Although I miss the old magic item pages and woe for the day when Dwarf runes of magic disappear, the magic item system of 8th edition has been a step forward in my eyes.

WarbossKurgan
19-10-2012, 14:21
Voted 2nd. Why?

* Lustria - Amazons with power weapons. Yeah!
* Flexible point-buy armies across all races (goblins and skellies in one army, for example)
* Scenarios: Terror of the Lichemaster, McDeath, Bloodbath at Orcs Drift etc.
* scalable from mass combat down to skirmish

I started playing properly in 2nd (I read a lot of stuff about 1st, decided to get into it as 2nd came out) and I love it for these reasons - I've played all editions since but I voted 8th for the simple reason that it's the most fun.

snyggejygge
19-10-2012, 17:43
6:th edition was a great edition gamingwise for me, many armybooks were toned down & it felt more balanced than ever after having played through 5:th edition of herohammer. The only thing I would change to that edition would be to add the random charge rules & the step-up in combat, making knights less dominating.

Fluffwise I think the 2 original realm of chaos books is the most interesting to ever have been released by GW so I vote 3:rd as well, back then the game felt more interesting & storylike compared to todays games.

Durloth
19-10-2012, 18:37
I loved 6th for the fundamental change of both the game, the aesthetics of the artwork and the mood of the fluff. From when it comes to presentation, it was not just a quantum leap from the silly cartoon universe that was 5th edition, but I'd say far superior to later editions of WFB. Just look at the artwork and fluff of the Brettonnia, 6th Beastmen or Wood Elves books and compare them to later ABs and you'll see what I mean; Beautiful vignettes, strange small stories (not all about battle BTW) and the great black and white paintings in what I consider the peak of the "GW-style".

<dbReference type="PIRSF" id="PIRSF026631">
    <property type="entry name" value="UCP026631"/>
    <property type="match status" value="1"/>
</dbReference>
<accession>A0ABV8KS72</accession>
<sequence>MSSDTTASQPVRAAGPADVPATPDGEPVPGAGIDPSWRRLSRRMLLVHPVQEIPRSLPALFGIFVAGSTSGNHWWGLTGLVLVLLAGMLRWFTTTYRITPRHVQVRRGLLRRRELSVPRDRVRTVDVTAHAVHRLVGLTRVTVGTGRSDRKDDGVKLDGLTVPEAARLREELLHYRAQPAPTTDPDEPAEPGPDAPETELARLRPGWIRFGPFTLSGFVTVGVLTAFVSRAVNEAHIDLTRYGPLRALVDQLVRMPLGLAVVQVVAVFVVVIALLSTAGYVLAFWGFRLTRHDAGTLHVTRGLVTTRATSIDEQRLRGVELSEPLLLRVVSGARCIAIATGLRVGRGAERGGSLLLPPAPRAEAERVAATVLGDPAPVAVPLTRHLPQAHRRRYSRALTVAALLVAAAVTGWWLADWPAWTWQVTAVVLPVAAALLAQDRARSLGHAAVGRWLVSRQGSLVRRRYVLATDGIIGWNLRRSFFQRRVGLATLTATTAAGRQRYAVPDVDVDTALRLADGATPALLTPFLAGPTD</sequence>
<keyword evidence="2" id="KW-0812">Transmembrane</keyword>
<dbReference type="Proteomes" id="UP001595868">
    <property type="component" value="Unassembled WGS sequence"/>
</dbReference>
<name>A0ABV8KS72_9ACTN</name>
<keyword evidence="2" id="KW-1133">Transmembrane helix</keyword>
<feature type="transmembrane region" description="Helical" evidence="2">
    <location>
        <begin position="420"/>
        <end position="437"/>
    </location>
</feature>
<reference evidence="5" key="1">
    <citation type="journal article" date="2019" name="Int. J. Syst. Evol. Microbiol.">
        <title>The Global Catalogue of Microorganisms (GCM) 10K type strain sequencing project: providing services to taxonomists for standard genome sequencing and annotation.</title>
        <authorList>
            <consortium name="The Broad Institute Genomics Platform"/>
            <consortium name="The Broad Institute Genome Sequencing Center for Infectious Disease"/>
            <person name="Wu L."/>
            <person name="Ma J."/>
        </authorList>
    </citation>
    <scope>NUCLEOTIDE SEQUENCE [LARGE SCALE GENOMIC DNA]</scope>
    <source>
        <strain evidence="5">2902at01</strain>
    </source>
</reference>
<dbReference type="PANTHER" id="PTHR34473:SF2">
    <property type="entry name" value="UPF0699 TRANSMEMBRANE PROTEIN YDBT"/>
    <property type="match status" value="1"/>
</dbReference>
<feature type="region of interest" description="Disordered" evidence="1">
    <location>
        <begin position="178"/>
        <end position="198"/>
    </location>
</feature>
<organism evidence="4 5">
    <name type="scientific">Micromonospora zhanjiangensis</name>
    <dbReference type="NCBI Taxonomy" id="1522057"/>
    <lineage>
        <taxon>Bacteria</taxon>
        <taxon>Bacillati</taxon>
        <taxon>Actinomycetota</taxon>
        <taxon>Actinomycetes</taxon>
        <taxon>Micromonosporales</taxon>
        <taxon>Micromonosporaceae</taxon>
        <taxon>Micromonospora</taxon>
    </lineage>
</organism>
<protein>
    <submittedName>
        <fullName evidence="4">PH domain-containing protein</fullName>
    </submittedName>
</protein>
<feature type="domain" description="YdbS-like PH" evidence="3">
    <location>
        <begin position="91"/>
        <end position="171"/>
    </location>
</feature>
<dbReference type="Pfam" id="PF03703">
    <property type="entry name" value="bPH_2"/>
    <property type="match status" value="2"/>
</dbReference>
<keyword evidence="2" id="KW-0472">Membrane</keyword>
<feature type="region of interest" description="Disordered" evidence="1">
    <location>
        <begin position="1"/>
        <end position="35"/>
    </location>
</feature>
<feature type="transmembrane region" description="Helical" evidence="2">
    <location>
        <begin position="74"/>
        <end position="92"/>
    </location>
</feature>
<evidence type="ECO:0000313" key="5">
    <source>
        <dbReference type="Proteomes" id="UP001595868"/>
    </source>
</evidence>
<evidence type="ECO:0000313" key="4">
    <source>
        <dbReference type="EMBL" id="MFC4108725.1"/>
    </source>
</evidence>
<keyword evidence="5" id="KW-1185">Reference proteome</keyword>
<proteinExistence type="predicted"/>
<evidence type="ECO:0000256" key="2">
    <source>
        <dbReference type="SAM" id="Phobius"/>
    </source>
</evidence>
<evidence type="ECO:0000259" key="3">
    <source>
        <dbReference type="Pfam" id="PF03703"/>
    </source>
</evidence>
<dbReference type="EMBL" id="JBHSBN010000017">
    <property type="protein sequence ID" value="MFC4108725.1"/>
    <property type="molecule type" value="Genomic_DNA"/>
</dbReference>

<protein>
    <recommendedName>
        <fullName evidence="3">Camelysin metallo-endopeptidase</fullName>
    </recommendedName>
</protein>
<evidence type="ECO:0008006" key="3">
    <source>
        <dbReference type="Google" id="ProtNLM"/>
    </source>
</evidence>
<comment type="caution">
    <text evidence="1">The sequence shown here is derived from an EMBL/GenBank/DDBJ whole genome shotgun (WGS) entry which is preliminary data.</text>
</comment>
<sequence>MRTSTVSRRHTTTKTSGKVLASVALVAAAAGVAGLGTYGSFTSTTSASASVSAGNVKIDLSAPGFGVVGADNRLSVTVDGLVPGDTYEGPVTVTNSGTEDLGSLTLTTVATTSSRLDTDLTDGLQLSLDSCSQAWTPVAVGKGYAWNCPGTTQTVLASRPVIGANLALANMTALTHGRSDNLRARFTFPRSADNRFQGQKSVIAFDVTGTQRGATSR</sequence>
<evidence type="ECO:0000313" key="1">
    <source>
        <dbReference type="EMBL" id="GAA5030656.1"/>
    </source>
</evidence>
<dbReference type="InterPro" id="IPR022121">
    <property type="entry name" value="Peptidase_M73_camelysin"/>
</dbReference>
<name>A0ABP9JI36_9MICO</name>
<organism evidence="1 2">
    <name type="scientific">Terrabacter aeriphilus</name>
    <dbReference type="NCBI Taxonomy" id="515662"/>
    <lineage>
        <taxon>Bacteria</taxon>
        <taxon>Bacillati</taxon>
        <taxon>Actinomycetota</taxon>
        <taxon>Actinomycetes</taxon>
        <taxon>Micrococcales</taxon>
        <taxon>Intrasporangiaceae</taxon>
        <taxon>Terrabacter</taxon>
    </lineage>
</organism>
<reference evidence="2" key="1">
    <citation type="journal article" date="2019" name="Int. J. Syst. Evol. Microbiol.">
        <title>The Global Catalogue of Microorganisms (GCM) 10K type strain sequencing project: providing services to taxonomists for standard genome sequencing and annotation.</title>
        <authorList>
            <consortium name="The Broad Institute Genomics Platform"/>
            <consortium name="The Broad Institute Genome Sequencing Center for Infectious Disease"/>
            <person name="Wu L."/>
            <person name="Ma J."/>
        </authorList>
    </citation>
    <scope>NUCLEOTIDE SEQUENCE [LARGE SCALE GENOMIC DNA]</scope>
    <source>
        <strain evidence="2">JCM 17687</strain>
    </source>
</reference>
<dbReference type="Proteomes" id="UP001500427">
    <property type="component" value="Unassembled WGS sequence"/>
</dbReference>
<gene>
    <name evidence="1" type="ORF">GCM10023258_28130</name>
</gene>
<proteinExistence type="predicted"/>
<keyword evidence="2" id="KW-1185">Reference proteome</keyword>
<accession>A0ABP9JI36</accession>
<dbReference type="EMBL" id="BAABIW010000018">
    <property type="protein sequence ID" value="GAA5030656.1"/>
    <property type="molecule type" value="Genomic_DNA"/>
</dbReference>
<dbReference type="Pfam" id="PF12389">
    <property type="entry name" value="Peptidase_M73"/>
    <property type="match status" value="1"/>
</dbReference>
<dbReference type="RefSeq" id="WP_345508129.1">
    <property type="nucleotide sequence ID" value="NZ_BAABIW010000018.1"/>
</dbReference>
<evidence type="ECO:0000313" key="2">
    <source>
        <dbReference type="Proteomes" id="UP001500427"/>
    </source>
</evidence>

That being said, I had never had more fun with the game itself than right now, so I voted 6th and 8th.

Shield of Freedom
19-10-2012, 19:22
Dude, Ogres aren't broken. I beat them (soundly) with Bretonnia. A 6th edition book!

Sir_Glonojad
19-10-2012, 21:04
But Bretonnia is surprisingly playable... especially as a Grand Army with 4 trebuchets :p

Von Wibble
20-10-2012, 12:00
Dude, Ogres aren't broken. I beat them (soundly) with Bretonnia. A 6th edition book!

In fairness it should be pointed out that Bretonnia are probably Ogres worst match up. Cavalry in general are tough for ogres because they get the charge and thus rob the ogres of impact hits, and with high armour saves and the ward save they win in combat, and tend to break through as ogres don't often get steadfast. Ogres are very powerful because they are good against infantry blocks - which is where the meta in general lies. However they are vulnerable to heavy cavalry, which bretonnia has to use and other armies choose not to in general.